THE WORD ‘CHANGE’ IS ABOUT as worn out in political and social circles as ‘lobbyist,’ but recent elections cycles show that millennials, who make up nearly 25% of the US population, are after far more than just a few nicks to the common order. Adult use of marijuana is now legal in eight states plus Washington, D.C., and public support for legalization has surpassed 50%. Now that most millennials can vote and the new-schoolers have surpassed the minimum age for many political offices, the country is beginning to feel their influence. Marijuana is proving to be a driving factor of change for the millennial generation, and the time has come for the chains to finally be lifted on a plant that can provide everything from clothing to fuel to recreation.

Now, I don’t want to hear that whole ‘you just wanna get high!’ nonsense. I’m not much of a cannabis user these days, but I am a big fan of common sense, sustainability, and the general well-being of society. I’m all ears for legitimate, fact-based arguments against marijuana legalization, but the main ones I’ve heard over the years have to do with false assumptions or come from black market growers who don’t want to lose their income. Let’s talk some facts:

1. 89% of US marijuana law violations in 2015 were for possession only.

That same year, 643,121 people in the United States felt the burn of handcuffs due to pot-related charges. Call me crazy, but I’d argue that the nation’s police, governments, and court systems have better things to do than reprimand people for possessing a plant. With a consistent rate of zero overdoses, that attention should be given to the nation’s rising heroin problem, or maybe helping drinkers find a safe ride home the bar.

2. Colorado’s economy is booming, and marijuana is the fastest growing business sector.

I’m a Denver native, and will readily admit that in many ways my hometown doesn’t look the same as it did back in the eighties and nineties. While Colorado locals love to long for the past, the days before hordes of Californians and mid-westerners descended upon our Bronco-loving, ski-crazed state, it’s hard to argue that we’re not better off for all the growth. We’ve got better infrastructure, the public schools have more money, and Denver is emerging onto the world stage as a modern, tech-savvy, friendly place to be. Crime has also dropped dramatically. Take a guess where a good chunk of that funding is coming from… (Here’s a hint)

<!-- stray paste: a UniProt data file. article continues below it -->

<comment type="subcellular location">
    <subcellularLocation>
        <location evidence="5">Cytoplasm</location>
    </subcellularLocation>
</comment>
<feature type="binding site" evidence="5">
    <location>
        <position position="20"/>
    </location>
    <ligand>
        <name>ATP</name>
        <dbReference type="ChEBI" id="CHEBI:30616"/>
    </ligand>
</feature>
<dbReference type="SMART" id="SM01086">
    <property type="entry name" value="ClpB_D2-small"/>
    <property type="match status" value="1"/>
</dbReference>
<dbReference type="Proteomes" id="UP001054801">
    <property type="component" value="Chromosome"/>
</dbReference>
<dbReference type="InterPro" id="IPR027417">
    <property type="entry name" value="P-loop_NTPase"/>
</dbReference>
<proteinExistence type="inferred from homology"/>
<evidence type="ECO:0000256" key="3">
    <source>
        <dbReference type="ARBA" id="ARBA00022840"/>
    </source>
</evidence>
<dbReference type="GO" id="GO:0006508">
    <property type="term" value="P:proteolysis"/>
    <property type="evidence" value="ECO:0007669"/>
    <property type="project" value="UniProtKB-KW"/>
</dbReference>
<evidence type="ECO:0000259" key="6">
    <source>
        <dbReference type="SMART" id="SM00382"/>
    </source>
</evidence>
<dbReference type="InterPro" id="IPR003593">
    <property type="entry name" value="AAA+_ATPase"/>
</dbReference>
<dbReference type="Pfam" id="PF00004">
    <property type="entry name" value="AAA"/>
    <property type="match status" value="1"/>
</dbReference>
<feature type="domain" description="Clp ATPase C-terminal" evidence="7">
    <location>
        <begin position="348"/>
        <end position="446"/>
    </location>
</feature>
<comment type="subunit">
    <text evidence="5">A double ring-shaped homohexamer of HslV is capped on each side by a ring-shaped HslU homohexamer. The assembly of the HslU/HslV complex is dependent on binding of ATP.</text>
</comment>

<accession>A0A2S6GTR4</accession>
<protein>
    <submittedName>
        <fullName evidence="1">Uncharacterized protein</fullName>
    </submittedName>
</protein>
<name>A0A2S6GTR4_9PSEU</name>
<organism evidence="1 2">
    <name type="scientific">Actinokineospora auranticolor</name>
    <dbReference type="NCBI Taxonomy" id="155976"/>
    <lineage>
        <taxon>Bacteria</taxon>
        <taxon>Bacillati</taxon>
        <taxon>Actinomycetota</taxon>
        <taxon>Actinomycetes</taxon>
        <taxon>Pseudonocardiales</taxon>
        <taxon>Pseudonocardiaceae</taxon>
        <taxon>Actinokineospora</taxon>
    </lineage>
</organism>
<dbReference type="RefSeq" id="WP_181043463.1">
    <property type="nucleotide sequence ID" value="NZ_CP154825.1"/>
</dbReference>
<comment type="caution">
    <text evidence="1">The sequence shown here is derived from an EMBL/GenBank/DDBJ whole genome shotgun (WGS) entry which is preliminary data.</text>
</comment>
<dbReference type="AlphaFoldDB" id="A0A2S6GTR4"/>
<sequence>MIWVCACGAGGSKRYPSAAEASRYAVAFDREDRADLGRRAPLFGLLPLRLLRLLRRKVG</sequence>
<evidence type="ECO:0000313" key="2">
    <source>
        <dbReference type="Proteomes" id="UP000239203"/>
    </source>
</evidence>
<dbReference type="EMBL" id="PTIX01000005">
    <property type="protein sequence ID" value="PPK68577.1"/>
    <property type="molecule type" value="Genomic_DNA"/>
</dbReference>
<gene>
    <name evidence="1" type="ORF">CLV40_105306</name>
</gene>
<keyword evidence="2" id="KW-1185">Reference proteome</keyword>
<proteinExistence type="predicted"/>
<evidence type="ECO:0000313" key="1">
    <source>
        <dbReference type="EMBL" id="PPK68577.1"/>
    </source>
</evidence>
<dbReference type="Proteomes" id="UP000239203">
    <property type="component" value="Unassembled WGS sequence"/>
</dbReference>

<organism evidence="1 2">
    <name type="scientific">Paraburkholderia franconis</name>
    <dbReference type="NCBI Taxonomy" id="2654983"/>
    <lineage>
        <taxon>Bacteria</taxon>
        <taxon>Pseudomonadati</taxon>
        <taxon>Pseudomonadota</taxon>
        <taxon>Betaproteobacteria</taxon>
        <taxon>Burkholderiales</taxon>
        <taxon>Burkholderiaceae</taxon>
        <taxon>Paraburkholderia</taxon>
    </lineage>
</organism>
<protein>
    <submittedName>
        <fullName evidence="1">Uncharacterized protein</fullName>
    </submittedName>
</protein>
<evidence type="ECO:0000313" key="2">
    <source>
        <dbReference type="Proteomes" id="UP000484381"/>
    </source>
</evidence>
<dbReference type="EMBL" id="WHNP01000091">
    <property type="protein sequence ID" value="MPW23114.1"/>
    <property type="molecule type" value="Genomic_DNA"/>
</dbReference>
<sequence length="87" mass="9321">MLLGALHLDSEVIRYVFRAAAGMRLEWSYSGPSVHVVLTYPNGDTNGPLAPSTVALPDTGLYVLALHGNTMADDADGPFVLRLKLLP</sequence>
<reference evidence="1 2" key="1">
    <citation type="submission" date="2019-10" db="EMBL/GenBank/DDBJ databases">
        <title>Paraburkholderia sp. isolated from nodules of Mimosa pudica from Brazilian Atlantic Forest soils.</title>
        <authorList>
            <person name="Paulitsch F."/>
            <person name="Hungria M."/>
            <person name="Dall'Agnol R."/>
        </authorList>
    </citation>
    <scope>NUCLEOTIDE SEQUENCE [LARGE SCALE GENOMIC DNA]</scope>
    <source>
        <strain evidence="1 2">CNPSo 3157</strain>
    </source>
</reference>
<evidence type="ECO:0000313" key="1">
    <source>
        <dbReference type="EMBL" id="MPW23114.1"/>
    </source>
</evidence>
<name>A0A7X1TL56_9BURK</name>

3. Legalization dramatically reduces drug enforcement costs, while increasing tax revenue.

According to the Drug Policy Alliance’s status report after the first full year of legalization in Colorado, marijuana arrests dropped over 90%. Given that each arrest costs the state about $300 to adjudicate, the state is saving some serious dough. Recreational marijuana is highly taxed, much like cigarettes, with that money going into city coffers instead of some drug dealer’s pocket.

4. Recreational and medical sales create jobs.

Growers, trimmers, budtenders, sales reps. Just like any industry, it takes the power of people to run these businesses. Instead of flocking to Humboldt County during harvest season to make a quick buck, those working in the retail and medical marijuana industries in states which have legalized have year-round, consistent employment that provides paychecks and boosts the economy.

5. Regulation of growth and sales promotes consumer safety while reducing overall harm.

With regulated sales, consumers know what they are buying and how it was produced. They are making their purchase in a protected environment instead of in a shady parking lot or dealer’s apartment, and don’t have to live in fear of being caught and persecuted. Add to this the fact that marijuana criminalization disproportionately affects youth, people of color, and results in corruption and violence.

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